Chitra Kali metamorphoses from micro-entrepreneur to a millionaire
Asking her fellow women to prepare for a meeting, Chitra Kali
instructs the weavers opposite her house on knitting patterns. She was also
preparing food for a couple of guests in her small eatery-cum-shop. Chitra Kali
lives a very busy life. From dawn to dusk, she has a very busy schedule. Yet
she wears no signs of weariness. It seems that her preoccupation with the work
does not allow worries to consume her.
Born to a poor peasant family of
farming Magar community, Chitra Kali Budhamagar suffered from depravation even
during her childhood. Fortunately, she was married off at the age of 24 in 1986
with Khim Budhamagar. Perhaps, it was the grinding poverty that goaded her into
doing something different.
It was only since 2003, she began
collecting the yarn made of Allo –
Himalayan stinging nettle – going door-to-door. At the beginning, she used to
sell yarn in Kathmandu and buy readymade garments from there and sell them at
A resident of Lung Village
Development Committee (VDC) ward no. 6 Bahane in Pyuthan district, the
45-year-old outspoken woman, received a three-month skill development training
in micro-enterprises in 2005 from Micro-Enterprise Development Programme
(MEDEP), UNDP. She began her journey in business with a small hotel. MEDEP
supported her to secure an 8,000 rupees-loan from Agricultural Development Bank
She initially invested Rs 50,000,
borrowed from ADB/N, in buying allo yarn from local collectors, mostly women.
Within a span of 6 years, she has diversified and expanded her business. She
has borrowed more than 1.3 million rupees from various financial institutions
and individual lenders.
Chitra Kali used to sell 50 to 60
kg of yarn 8 years ago. Now she sells 3-6 quintals of yarn. She buys the yarn
at Rs 550 and sells at Rs 700 a kg. This fetches her a profit of Rs 150 per kg.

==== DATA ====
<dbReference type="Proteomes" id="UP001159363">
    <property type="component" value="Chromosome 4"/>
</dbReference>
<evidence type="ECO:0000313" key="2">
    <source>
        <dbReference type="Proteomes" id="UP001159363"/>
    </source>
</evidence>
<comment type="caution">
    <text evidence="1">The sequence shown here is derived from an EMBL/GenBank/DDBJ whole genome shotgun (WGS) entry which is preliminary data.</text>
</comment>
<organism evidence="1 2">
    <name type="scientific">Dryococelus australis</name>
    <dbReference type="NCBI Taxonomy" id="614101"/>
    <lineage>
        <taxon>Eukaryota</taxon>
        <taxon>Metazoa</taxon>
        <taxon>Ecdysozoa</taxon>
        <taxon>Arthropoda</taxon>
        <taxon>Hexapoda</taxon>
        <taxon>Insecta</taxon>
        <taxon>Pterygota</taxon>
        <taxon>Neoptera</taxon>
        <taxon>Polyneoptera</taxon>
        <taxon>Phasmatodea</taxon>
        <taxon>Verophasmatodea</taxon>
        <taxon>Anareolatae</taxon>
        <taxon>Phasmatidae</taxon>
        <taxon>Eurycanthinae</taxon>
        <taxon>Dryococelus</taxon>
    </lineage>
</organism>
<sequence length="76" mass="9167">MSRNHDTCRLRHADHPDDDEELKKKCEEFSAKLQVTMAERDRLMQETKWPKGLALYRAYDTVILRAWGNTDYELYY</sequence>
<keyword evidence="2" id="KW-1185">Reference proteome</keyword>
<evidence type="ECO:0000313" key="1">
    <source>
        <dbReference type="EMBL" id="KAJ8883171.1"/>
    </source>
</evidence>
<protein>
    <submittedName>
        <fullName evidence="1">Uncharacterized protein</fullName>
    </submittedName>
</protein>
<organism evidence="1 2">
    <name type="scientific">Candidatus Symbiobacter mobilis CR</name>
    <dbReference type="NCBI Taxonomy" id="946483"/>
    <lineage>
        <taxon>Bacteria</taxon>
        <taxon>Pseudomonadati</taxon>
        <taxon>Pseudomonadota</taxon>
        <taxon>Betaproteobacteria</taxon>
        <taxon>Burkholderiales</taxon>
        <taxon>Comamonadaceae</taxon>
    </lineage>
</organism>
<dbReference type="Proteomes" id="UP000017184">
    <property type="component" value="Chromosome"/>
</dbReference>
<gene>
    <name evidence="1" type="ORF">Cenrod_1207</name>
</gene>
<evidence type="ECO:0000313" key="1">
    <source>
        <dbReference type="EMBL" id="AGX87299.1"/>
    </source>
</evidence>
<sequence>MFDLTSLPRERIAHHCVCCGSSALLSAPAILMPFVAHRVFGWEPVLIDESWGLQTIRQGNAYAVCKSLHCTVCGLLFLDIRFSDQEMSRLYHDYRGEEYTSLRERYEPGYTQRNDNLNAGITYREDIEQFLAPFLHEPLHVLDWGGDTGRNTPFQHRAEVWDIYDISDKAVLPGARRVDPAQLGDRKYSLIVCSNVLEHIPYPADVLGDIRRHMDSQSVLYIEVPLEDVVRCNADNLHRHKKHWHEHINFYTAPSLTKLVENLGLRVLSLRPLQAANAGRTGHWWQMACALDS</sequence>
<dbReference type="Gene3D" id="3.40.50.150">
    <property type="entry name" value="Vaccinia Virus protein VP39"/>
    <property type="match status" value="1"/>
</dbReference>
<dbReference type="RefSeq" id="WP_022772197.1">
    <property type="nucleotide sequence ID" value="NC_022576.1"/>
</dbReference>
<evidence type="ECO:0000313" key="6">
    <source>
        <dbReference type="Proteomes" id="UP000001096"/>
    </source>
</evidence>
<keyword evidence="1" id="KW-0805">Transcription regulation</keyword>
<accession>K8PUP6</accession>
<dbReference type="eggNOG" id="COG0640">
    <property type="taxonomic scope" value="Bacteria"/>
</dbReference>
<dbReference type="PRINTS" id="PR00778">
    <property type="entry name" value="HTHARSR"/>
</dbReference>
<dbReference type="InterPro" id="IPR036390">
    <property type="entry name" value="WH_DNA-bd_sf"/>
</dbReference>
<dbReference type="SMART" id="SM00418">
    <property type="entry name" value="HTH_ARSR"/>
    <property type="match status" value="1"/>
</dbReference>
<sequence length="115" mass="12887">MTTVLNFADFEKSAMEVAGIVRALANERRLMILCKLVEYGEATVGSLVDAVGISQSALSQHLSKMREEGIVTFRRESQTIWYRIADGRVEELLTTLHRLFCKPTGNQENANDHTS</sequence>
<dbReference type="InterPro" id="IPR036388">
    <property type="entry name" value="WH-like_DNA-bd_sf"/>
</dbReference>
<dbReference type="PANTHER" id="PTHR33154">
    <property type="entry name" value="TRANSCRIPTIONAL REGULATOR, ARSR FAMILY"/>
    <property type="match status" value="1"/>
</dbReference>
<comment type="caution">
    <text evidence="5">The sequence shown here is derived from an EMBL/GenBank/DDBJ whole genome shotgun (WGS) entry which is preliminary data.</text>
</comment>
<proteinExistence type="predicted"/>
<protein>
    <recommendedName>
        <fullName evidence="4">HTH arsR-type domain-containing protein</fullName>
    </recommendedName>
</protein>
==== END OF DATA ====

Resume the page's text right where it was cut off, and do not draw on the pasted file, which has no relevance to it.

Her monthly income hovers around Rs 45,000 to 90,000 and the total annual
profit at the lowest is Rs 540,000.
Her property has doubled over the
period compared to her borrowings. Now she owns a house at 6 Bahane worth Rs
2.2 million and another at Syaulibang VDC worth Rs 500,000. This apart, she has
yarn, caps, bags and other products of allo worth Rs 300,000 in her Kothi Himal
Allo Cloth Industry at Bahane.
She has not only improved her
financial condition, Chitra Kali has employed 12 rural women and has been
helping nearly 2,500 rural women by purchasing their allo yarn and handmade
goods. “The training in skill development for micro-entrepreneurs and guidance
provided by MEDEP, my perseverance and continued support from family members
have brought me to this position,” she shares.
Syaulibang VDC lies in the border
of Rolpa and Baglung districts where Allo is
available in abundance. Taking advantage of availability of this wasted
renewable natural resource, she provided Allo processing and yarn making training
to several hundreds of women of adjoining VDCs of Syaulibang falling in Rolpa
and Baglung districts and has encouraged the poor women residing in the VDCs of
these districts. These women mainly spin yarn of Allo and sell yarn to
Chitra Kali and some of them also sell her small products like mobile phone
covers, tea coasters, wrist bands, and ladies bags among others.
Chitra Kali also has another
incarnation. She is a social worker. She is the Chair of Kothi Himal Savings
and Credit Cooperatives; Chair, Kothi Himal Group’s Association; Chair,
National Allo Entrepreneurs’ Association supported by MEDEP and represented
by Allo entrepreneurs
of 26 districts; Treasurer, District Micro-Entrepreneurs’ Groups Association;
Member, National Micro-Entrepreneurs’ Association Nepal (NMEFEN) all
organizations supported and promoted by MEDEP; and Member of Pyuthan Chamber of
Commerce and Industry.
Her meaningful participation in
those institutions emboldens other women from the marginalized communities to
assert their rights to participate in decision-making processes that affect
their lives. With her unfailing commitment to the organizations and networks
she is involved in, Chitra Kali has become an advocate of women’s rights.
“Women’s participation in
such processes not only makes them aware, but also enables them to claim their
basic rights,” she asserts.
She has been advocating with the
VDC, Community Forest Users’ Groups, Department of Cottage and Small Industries
and MEDEP to allocate budget for destroying a killer weed locally known as “forest
killer” to enhance the cultivation of Allo,
to provide training, to increase funding, and to provide collateral-free soft
loans to the rural women in order to develop them as micro-entrepreneurs.
Behind her rise as an exemplary
entrepreneur lies the unwavering support from her husband Khim Budhamagar and
her sons Deependra and Tilak. Speaking about her future plan, she said, “We
need to diversify and expand our business. The women involved in the Allo business should
be trained in diversifying their products and enhancing their quality.
She says that raising awareness
among the people, holding the concerned government and non-government agencies
accountable to the poor people, allocating budgets for capacity-building of
aspirant women entrepreneurs, protecting existing Allo fields,
growing Allo in
additional places, establishing backward and forward linkages could sustain the